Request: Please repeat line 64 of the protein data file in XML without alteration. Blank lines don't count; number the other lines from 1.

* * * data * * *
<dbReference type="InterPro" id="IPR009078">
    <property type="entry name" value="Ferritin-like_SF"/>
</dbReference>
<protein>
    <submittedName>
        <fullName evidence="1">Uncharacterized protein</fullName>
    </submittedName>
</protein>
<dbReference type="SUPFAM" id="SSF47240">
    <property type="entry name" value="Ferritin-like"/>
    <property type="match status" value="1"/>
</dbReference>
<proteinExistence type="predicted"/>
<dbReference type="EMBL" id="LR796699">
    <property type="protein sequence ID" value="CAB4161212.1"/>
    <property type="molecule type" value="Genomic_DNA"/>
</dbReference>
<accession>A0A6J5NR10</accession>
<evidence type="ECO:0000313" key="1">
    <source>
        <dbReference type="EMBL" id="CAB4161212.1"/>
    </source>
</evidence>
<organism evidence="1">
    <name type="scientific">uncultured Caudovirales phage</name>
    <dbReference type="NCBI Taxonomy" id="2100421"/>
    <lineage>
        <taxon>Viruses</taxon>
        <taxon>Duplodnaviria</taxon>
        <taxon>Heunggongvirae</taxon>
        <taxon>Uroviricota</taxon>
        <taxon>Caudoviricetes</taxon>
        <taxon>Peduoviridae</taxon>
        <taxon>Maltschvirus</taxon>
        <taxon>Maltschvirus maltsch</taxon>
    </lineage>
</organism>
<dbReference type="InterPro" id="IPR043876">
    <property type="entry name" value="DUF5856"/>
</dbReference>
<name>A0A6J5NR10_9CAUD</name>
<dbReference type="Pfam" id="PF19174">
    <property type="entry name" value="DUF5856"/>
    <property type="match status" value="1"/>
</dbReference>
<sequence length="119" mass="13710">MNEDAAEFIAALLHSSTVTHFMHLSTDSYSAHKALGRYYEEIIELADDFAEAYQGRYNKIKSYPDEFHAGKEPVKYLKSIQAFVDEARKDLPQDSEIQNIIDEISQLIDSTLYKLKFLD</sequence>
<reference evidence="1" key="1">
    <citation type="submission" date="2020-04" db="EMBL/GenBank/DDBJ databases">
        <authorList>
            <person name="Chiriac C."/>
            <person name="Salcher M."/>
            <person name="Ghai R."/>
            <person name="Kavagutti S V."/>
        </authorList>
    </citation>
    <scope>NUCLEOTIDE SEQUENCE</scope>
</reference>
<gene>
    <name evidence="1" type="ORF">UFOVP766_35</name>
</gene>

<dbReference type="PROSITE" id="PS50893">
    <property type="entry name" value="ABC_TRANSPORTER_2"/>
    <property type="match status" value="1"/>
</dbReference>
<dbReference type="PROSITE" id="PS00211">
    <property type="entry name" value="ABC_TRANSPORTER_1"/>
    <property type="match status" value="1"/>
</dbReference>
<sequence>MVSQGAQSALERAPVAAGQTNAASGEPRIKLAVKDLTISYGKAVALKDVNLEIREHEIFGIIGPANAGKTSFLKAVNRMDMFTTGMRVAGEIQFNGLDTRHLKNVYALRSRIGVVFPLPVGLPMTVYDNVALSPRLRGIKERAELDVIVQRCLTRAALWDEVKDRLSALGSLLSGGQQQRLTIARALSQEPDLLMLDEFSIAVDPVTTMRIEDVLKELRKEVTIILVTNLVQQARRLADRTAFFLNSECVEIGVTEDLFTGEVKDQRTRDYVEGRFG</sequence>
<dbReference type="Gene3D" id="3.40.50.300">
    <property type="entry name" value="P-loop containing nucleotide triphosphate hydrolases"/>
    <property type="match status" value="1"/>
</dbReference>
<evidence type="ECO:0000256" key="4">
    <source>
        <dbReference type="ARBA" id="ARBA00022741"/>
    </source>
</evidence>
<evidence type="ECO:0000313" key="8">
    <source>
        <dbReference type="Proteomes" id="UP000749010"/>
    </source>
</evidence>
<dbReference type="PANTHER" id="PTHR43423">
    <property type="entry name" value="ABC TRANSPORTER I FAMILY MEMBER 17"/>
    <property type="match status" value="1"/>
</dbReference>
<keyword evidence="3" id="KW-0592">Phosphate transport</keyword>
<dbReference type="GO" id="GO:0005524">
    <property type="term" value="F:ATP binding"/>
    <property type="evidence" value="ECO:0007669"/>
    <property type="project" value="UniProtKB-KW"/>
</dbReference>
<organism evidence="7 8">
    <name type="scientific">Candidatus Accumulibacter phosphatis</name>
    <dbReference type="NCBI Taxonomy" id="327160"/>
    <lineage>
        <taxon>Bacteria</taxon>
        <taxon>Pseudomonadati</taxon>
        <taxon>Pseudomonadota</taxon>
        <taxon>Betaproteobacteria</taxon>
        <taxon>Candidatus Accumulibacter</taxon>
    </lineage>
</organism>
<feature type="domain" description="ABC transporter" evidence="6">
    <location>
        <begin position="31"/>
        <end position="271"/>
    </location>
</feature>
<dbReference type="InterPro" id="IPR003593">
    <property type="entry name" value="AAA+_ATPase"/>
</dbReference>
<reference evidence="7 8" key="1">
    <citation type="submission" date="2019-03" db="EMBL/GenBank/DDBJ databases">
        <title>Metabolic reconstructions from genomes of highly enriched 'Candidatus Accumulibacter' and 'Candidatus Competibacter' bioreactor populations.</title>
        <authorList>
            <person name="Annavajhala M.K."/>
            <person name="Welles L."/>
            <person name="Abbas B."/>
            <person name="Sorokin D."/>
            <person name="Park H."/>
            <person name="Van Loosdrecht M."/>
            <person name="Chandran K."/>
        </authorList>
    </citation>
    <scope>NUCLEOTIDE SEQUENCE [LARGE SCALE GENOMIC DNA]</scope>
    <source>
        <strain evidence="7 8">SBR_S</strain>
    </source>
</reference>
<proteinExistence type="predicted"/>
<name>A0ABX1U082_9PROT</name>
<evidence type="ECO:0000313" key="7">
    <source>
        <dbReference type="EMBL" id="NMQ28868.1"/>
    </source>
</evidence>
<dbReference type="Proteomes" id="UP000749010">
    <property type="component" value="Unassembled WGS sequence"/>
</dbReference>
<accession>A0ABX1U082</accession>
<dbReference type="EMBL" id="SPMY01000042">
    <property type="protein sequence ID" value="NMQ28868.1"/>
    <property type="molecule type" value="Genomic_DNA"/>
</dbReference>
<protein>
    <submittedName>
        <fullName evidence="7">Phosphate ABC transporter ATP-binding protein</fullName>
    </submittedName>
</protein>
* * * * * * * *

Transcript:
</dbReference>